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UCLA unexpectedly living up to school's NCAA Tournament standards

Kevon Looney of the UCLA Bruins looks to

Kevon Looney of the UCLA Bruins looks to shoot a free throw against the Southern Methodist Mustangs during the second round of the 2015 NCAA Men's Basketball Tournamenat at the KFC YUM! Center on March 19, 2015 in Louisville, Kentucky. Credit: Getty Images / Andy Lyons

In an NCAA Tournament dominated by status quo at the top, there still is room for the unforeseen. The most notable surprise is that UCLA is so surprising.

Calling UCLA's success unexpected seems as odd as saying it is a shock that Warren Buffett has a few dollars to spend. Yet this did not begin as a stellar season for the Bruins, regardless of their tradition and full trophy case next to Pauley Pavilion. They were a controversial choice just to get in the field, let alone to upset SMU and then throttle UAB.

While the tournament's headliner is unbeaten Kentucky (36-0), pursuing perfection in the manner of John Wooden's old UCLA teams, UCLA (22-13) is unusually compelling as the lowest seed in the Sweet 16.

Having entered as No. 11 in the South Regional -- which matches the number of men's basketball championships the school has won -- the Bruins surprisingly have advanced to face No. 2 seed Gonzaga Friday night in Houston.

"They competed like crazy," UCLA coach Steve Alford said of his players. "They're proof that, if you're resilient and you persevere when tough times hit, good things can eventually happen."

The second weekend of this year's Big Dance does not feature a Cinderella entry like Butler, George Mason and VCU, mid-majors who kept dancing into the Final Four. Even the East Regional, which lost its top two seeds, is filled with teams that have premier pedigrees and accomplished coaches -- Louisville, Michigan State, North Carolina State, Oklahoma.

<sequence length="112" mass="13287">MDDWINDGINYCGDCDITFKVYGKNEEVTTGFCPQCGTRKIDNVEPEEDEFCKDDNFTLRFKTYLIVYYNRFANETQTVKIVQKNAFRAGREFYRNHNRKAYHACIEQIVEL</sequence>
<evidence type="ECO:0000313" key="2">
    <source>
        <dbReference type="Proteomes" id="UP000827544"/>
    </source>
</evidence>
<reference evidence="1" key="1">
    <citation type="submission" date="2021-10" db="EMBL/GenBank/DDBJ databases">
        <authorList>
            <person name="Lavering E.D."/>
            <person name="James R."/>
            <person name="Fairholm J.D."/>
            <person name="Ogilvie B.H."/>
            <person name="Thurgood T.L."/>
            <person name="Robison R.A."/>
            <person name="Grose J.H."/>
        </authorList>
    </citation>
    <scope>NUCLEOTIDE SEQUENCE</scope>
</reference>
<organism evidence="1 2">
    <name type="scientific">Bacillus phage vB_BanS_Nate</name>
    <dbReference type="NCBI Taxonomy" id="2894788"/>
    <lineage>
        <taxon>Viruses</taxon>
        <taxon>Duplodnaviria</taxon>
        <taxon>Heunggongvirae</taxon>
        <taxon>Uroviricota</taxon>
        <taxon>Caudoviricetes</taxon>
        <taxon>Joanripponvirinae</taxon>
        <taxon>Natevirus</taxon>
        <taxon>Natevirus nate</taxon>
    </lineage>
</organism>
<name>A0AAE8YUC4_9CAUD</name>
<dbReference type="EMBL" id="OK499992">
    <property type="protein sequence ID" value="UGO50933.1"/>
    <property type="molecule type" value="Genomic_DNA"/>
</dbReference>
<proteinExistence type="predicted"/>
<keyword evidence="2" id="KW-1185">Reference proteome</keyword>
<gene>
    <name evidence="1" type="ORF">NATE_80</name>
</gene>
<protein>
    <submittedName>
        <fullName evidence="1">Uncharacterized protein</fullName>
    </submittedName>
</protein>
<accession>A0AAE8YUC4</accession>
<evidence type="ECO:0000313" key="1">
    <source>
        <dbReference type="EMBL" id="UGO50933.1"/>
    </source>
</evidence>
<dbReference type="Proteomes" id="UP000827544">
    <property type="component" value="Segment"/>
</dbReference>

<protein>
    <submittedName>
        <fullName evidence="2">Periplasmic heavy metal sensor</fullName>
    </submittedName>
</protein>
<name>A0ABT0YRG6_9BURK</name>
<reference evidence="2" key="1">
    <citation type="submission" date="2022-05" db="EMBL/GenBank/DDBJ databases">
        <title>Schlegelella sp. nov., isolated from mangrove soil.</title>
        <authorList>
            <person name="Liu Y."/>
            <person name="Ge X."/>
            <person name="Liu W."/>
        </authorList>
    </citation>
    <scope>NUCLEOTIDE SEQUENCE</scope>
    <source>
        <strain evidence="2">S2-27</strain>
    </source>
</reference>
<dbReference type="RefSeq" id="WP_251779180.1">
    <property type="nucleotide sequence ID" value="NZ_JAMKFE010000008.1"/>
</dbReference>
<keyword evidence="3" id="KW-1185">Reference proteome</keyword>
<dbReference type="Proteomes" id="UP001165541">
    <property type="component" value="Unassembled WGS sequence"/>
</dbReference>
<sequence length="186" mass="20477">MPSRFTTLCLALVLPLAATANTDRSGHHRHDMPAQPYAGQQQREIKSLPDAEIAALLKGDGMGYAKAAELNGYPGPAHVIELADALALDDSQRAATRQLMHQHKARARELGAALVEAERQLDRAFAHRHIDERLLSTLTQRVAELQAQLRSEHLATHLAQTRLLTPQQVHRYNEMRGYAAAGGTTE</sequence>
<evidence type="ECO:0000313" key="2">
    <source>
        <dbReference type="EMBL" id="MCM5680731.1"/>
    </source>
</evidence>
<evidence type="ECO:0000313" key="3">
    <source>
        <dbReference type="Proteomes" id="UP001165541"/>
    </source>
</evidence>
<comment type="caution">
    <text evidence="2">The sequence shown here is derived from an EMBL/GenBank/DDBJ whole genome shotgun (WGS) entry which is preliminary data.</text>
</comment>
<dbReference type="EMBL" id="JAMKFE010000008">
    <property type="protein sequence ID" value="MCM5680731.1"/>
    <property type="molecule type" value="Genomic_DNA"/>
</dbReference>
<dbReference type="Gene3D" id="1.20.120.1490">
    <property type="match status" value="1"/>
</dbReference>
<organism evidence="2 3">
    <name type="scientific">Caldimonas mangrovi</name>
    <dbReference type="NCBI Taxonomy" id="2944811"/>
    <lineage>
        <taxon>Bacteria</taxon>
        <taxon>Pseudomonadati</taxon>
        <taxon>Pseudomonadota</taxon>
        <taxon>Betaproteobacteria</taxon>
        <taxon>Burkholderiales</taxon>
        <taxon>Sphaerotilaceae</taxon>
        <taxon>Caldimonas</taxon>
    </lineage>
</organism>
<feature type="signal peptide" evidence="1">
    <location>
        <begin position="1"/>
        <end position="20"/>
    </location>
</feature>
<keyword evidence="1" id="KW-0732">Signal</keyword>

UCLA is the standard-bearer for overachievers, a unique role.

"I've always been proud to be able to wear those four letters across my chest every game," senior guard Norman Powell said. "I'm proud to be a Bruin and I'm a Bruin for life."

Forward Kevon Looney, a freshman from Milwaukee, said, "UCLA history is a big part of the reason I came here. I got to meet Bill Walton. He's a great guy. Everyone else here taught me a lot."

Alford, who played for Bob Knight at Indiana, said, "You look at history: The most national titles, it's UCLA. The most Pac-12 titles, it's UCLA by twofold. You look at most NBA draft picks, it's UCLA. Most NBA first-round picks, it's UCLA. Most NBA All-Stars, UCLA. It's just a very special place. The challenge is, can you live up to that standard?"

For much of this season, the Bruins did not. They lost five in a row early, some in ugly fashion. But they have made the most of the postseason, what with Alford's son Bryce sinking nine three-pointers against SMU and center Tony Parker dominating inside against UAB.

They lost to Gonzaga in December, although Powell said the 87-74 defeat at home actually helped UCLA with the NCAA selection committee. "We took them right down to the wire," the guard said.

He might have been overstating it, and he didn't mention that the game began the losing streak. But that was then. The Bruins are better now and the Sweet 16 is a new season for college basketball's old flame.

New York Sports